Aeration Industries International (AII)

Replacing brush rotors with AIRE-O2 TRITONS increases flow capacity and reclaimed water availability - Case Study


Courtesy of Aeration Industries International (AII)


In 2012, the Middlebury, Indiana Wastewater Treatment Plant (WWTP) was faced with aging brush rotors and higher loads in their oxidation ditch system. When Mick Reese was hired as Plant Superintendent, the upgrade design was about 90% complete. The full system upgrade included adding an outer ring to the existing oxidation oval, construction of a new clarifier, controls building, and a sludge processing system. The plant upgrade also included a PLC based aeration control system capable of reducing energy consumption by maintaining an optimal DO level.

The plant treated approximately 600,000 gallons per day and it was time to upgrade their system to accommodate higher flows and loadings and increase the reliability of the system.


Middlebury worked with the consulting engineering firm, Donahue & Associates, for the plant upgrade. Donahue & Associates partnered with Aeration Industries International to develop a system upgrade that could be completed while the existing plant was kept in operation.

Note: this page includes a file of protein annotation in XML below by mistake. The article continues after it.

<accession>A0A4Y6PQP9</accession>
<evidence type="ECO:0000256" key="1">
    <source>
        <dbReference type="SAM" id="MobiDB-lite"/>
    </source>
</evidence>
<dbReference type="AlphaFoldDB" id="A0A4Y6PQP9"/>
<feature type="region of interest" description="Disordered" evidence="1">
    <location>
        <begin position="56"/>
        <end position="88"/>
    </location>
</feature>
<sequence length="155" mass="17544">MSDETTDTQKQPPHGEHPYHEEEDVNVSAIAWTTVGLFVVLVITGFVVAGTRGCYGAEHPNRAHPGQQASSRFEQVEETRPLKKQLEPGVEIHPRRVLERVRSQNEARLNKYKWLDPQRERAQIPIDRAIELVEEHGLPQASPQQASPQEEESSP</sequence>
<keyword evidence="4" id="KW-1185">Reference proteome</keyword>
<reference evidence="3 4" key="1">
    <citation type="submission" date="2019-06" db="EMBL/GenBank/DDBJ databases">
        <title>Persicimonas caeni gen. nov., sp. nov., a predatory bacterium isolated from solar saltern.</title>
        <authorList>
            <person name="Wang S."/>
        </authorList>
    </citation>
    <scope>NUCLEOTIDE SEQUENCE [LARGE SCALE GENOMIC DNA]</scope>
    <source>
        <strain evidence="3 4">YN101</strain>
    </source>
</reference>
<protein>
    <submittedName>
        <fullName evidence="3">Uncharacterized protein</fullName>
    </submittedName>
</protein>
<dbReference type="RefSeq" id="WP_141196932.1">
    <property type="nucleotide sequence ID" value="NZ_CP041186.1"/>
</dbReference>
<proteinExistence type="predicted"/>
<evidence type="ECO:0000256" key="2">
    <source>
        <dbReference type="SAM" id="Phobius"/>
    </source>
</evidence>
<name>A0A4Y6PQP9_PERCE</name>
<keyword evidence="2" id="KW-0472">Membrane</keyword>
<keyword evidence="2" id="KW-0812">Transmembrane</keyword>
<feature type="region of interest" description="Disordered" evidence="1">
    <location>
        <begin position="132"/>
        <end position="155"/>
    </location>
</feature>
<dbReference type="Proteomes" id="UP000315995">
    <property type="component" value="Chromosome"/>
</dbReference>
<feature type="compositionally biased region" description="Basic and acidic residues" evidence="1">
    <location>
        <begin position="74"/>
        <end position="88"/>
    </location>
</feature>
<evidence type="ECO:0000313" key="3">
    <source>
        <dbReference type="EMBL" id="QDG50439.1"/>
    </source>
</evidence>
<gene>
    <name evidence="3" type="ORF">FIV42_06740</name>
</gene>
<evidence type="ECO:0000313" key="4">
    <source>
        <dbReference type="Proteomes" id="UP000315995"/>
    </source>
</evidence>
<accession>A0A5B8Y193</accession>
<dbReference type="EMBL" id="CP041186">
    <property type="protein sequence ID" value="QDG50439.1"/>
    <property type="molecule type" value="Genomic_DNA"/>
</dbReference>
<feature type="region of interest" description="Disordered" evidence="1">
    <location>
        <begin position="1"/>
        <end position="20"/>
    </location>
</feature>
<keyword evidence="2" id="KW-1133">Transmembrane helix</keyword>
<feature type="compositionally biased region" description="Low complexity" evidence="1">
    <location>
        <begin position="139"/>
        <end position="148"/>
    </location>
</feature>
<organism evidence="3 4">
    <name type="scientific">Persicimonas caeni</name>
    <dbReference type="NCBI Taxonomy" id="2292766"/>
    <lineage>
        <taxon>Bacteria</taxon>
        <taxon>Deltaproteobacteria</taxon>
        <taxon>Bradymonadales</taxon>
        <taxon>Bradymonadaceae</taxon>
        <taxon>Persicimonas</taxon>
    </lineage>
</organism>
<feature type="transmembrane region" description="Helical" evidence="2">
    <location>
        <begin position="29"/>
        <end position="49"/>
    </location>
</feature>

The first phase of construction consisted of constructing a new outer ring without interruption to the current system. During the first phase of construction, one of the rotors from the old system broke down, while simultaneously facing increased loads due the treatment needed from a local food processing plant. Reese debated fixing the broken brush rotor, but realized the cost would be approximately $15,000-$20,000 and likely would not be a reliable option in the long-term.

Middlebury was in need of aeration to avoid violating effluent limits. Aeration Industries was able to provide a rental Aire-02 Triton^ to keep the plant operating. Once the new ring was operational, the inner rings were drained, cleaned, and four Aire-02 Tritons were installed; two 30hp in the middle ring and two 20hp Tritons in the inner ring.

'I couldn't be happier to see the rotors go,' said Reese.


As Reese says, 'the aerators are doing wonderful.' The original system had a design flow of approximately 600,000 gallons per day and is now able to treat 67% more per day.

The treatment plant is also able to utilize reclaimed water. Originally the treatment was using 250,000 gallons of water and now that has been cut to 2,000 gallons. Reese attributes the decrease of using city water to the improved system.

Reese appreciates the customer service and location of Aeration Industries. Having both organizations located in the Midwest made it easier to plan for the cold winters and seasonal changes in the system design.


Not only did the treatment plant upgrade increase the organic loading capacity by 67% but it also significantly reduced the required maintenance. Reese checks the equipment frequently, but has not had to remove any of the equipment out of service for maintenance.

Customer comments

No comments were found for Replacing brush rotors with AIRE-O2 TRITONS increases flow capacity and reclaimed water availability - Case Study. Be the first to comment!